“Leading The Corp has been an incredible opportunity for me to develop my skills and deepen my understanding of how I operate as a leader and team player,” says Thomas. “The Corp has really instilled a deep appreciation of mission and impact-driven work, and that is definitely something I am going to prioritize in my career going forward.”

“The opportunity to be a leader of your peers has been really challenging but incredibly rewarding,” adds Davis. “And I think I have become a better person through my interactions with all the other Corp employees.”

We asked some recent Corp alumni how they apply their learnings from The Corp to their work today.

The Next 50 Years

Initially founded in the wake of May Day protests against the Vietnam War before beginning to sell just Coca Cola and yogurt, The Corp has grown significantly — now with nearly 330 undergraduate employees across eight retail operations and four internal departments.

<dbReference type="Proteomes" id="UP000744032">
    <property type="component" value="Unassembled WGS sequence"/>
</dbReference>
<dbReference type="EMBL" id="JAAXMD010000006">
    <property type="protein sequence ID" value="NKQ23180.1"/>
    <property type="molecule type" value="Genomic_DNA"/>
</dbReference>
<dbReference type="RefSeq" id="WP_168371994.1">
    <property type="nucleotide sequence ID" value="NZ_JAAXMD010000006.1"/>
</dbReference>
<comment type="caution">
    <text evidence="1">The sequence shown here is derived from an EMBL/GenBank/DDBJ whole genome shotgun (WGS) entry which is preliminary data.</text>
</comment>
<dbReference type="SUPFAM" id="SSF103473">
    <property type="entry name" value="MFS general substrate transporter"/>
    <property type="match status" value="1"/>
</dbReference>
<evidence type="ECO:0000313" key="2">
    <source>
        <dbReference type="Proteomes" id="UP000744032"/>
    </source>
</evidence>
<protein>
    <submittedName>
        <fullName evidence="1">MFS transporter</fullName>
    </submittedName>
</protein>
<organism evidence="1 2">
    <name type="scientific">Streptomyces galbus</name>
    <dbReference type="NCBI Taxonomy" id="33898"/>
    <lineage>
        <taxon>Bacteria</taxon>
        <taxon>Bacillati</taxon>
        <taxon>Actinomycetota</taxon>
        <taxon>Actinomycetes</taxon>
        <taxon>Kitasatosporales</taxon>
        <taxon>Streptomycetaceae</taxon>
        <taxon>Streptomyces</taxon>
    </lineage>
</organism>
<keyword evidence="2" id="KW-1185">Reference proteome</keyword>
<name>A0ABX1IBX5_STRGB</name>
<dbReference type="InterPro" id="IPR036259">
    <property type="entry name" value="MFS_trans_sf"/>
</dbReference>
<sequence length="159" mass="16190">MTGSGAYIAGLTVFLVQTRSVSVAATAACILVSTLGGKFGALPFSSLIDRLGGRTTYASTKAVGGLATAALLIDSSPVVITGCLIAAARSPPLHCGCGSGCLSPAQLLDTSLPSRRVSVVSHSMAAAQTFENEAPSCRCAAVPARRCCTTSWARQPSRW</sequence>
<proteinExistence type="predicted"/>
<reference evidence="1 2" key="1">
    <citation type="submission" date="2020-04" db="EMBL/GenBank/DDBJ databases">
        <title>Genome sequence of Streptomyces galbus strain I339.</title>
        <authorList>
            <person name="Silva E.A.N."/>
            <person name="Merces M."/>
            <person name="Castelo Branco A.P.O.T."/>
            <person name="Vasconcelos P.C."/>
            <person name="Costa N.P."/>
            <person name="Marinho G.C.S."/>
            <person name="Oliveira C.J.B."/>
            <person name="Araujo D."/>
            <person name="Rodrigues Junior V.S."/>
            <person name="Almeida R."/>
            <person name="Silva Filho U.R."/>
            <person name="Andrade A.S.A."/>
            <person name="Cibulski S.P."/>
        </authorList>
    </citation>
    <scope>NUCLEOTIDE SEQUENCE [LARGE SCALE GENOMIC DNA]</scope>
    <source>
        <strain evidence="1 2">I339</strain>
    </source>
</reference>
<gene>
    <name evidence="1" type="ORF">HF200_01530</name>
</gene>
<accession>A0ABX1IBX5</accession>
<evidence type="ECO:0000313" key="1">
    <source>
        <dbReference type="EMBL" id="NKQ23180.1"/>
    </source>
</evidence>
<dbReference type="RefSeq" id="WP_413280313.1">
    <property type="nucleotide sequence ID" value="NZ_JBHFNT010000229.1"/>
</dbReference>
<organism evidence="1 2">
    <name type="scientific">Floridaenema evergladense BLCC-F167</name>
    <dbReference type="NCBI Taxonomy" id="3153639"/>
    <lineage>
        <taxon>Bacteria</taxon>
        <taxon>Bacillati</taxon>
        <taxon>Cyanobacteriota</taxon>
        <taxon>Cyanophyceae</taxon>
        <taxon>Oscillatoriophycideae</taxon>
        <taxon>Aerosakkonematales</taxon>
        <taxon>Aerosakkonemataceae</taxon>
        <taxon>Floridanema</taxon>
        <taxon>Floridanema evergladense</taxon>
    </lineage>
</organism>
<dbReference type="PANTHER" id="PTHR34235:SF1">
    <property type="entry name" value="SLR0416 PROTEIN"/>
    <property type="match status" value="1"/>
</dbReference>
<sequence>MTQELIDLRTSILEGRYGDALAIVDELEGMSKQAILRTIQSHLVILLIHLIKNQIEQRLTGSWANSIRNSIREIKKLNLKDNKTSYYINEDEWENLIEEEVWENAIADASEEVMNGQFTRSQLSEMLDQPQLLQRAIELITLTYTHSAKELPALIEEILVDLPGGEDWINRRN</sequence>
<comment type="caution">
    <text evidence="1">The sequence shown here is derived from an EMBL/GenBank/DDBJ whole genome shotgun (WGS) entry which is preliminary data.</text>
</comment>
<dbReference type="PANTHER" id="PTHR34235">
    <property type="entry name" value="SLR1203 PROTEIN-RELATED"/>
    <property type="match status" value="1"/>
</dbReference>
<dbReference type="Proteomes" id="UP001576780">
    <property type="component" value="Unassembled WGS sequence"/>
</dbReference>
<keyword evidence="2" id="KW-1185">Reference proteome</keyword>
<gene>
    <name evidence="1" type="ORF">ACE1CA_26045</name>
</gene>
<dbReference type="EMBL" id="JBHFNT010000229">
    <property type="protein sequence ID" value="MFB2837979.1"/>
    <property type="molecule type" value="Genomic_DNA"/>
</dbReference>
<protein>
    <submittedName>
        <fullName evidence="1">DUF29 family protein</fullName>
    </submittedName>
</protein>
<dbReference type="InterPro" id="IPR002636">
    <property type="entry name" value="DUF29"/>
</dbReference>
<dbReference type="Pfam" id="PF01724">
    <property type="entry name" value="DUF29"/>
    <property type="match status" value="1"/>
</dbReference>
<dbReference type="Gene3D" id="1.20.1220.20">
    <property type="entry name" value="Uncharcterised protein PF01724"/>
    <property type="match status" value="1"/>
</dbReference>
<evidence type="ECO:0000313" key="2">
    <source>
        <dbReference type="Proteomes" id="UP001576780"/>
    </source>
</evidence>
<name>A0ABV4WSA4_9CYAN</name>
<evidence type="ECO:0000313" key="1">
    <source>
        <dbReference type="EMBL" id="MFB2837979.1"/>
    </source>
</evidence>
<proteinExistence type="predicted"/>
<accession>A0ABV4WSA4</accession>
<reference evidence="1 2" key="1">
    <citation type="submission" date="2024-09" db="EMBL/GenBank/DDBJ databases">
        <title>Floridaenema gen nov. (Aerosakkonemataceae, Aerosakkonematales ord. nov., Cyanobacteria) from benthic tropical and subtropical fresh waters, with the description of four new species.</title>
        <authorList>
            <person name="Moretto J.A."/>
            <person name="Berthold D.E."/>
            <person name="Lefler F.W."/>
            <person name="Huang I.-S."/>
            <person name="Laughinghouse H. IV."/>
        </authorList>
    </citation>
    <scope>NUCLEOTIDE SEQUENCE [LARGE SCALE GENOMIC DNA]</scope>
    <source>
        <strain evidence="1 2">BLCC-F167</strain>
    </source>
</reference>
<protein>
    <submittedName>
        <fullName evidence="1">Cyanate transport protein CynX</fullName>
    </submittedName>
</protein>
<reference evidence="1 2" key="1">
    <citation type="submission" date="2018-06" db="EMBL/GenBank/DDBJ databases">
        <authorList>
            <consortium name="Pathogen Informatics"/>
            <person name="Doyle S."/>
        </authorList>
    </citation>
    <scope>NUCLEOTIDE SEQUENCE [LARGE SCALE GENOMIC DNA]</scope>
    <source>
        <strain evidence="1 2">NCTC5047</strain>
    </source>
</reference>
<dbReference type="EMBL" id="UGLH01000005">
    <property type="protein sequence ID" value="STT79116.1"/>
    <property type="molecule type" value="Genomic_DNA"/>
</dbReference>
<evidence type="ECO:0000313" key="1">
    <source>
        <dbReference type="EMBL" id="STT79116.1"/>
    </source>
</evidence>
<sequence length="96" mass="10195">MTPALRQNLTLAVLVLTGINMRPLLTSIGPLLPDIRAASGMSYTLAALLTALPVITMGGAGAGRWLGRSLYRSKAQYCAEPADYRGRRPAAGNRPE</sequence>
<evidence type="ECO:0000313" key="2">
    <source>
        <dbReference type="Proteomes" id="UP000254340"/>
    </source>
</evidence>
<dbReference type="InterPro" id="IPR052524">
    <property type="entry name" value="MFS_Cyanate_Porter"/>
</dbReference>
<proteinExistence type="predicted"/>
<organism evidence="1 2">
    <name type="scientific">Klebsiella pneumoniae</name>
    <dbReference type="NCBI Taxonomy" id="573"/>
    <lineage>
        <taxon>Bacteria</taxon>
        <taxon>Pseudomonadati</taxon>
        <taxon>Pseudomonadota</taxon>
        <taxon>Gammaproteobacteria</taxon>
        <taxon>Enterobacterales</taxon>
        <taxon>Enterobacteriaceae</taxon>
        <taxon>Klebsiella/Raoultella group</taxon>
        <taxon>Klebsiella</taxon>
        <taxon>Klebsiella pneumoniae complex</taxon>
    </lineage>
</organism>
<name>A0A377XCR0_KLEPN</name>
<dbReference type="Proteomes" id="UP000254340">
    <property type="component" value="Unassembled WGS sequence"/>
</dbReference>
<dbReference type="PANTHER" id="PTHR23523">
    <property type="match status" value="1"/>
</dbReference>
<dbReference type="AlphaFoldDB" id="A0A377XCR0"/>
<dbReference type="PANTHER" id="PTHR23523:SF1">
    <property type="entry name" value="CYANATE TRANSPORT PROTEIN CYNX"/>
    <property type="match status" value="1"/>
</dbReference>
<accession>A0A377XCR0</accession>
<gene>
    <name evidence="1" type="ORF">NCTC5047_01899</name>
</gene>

“The Corp has evolved numerous times over the past 50 years, but our fundamental commitment to ‘students serving students’ has never wavered,” says Thomas.

While the core mission of The Corp remains steadfast, Davis says he cannot predict what the next 50 years might hold — though he is sure The Corp’s operations will continue to evolve with Georgetown and its students.

“You don’t know what it’s gonna look like in 50 years, and that’s a good thing,” says Davis. “We look so different than we did 50 years ago because the student needs are incredibly different than they were in 1972. So in 2072, I hope it looks so, so different than it does now because I want it to be reflective of Georgetown in that time.”

Old photo of everyone in The Corp